In the public goods game, all players (four in each round, in this case) decide simultaneously on the contribution they want to make to the common good. The contribution of a player i to the public good is given by gi ∈ [0,yi], where yi is the starting endowment of player i and therefore the maximum possible contribution. In each round, the endowment yi made available to each player is reset to the same level. The contributions of all four players in each round of the game are summed up, the sum increases by 20%, and the public good is equally divided among the four players, regardless of their contribution. The dominant strategy for a purely selfish player is to contribute nothing to the public good. The result is a formal version of the well-known collective action problem of free-riding. In contrast, the aggregate welfare of the group is maximized when each agent contributes their entire endowment. A standard way to measure altruism in these games has been to introduce costly sanctions in the second stage, in which players receive information on each others’ contribution and then decide to impose sanctions on other players. The personal cost undertaken by the punisher ensures that sanctions are credible and helps elicit the extent of the player’s altruism: The more of her endowment she spends to encourage group-wide contributions, the higher her altruism as defined and measured by this methodology.

Our experiment was performed over 26 sessions with 8 to 24 students participating in each session. Students were assigned to one and only one session. They played the public goods game described above in anonymously matched groups of four (with the identities of the group members withheld, except for information about ethnicity). They were then randomly rematched into new groups of four to play the game again. The first five rounds were used for practice, followed by 20 rounds during the session. Three manipulations varied between sessions: Players were either in homogenous (mono-ethnic) or mixed groups for all rounds; were permitted to use sanctions or were not permitted to use sanctions for all rounds; and were drawn from either the integrated school or from the two segregated ones. Thus, we performed a 2-by-2-by-2 factorial design, with each session falling into one of eight possible conditions.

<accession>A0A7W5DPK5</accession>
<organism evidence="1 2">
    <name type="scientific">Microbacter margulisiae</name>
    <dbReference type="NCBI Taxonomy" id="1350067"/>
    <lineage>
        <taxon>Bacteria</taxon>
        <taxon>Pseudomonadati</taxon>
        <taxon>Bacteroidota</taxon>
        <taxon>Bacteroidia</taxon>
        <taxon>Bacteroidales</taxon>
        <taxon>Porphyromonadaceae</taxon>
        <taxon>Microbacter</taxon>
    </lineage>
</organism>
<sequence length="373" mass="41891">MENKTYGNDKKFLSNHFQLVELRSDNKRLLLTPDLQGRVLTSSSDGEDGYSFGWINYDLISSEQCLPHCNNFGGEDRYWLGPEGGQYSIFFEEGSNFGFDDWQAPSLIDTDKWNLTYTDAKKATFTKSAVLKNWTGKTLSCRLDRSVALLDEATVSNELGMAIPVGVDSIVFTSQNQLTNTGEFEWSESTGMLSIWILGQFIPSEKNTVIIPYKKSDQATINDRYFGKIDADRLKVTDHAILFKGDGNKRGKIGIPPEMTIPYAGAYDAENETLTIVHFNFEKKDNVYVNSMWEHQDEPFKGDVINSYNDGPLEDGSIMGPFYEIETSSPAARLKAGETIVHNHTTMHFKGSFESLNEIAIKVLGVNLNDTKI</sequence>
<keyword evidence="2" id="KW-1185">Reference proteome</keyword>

Our experimental design allowed us to test the following core hypotheses. First, we predicted that increasing group diversity would reduce cooperation, as measured by the average amount contributed to the public good. We expected this relationship to be stronger in a postconflict society because the literature discussed above suggests that conflict hardens ethnic identity affiliations. Second, when institutions of integration are present, they will increase the participants’ propensity to contribute to the public good. To test these hypotheses, we used regression with robust SEs clustered at the session level so as to conservatively account for possible within-subject or within-trial correlations. Also, to reduce SEs and control for any finite-sample differences in background characteristics across treatment conditions (despite the random or as-good-as random assignment of all the treatments) [supporting online material (SOM) text and table S1], we included information about parental income, math test scores, parental worship frequency, and ethnicity in the regressions. None of these variables is likely to be affected by the treatments themselves (SOM text), so their inclusion does not introduce posttreatment bias.

Testing the first hypothesis, we found that heterogeneity has a significant but conditional effect on contributions. Among participants from segregated institutions, group heterogeneity reduces contributions, measured in the local Bosnian currency (KM), by 1.46 KM (SE = 0.43, P = 0.005). Institutions of integration, however, erased this effect: In the integrated subsample, group heterogeneity is associated with a nonsignificant change in contributions (0.46 KM, SE = 0.89, P = 0.62). In short, group heterogeneity among the players interacting in any given round leads to decreased contributions as hypothesized, but only among students from the segregated schools. Institutional integration, in this case at least, overcomes the damaging effects of diversity on cooperation (table S2).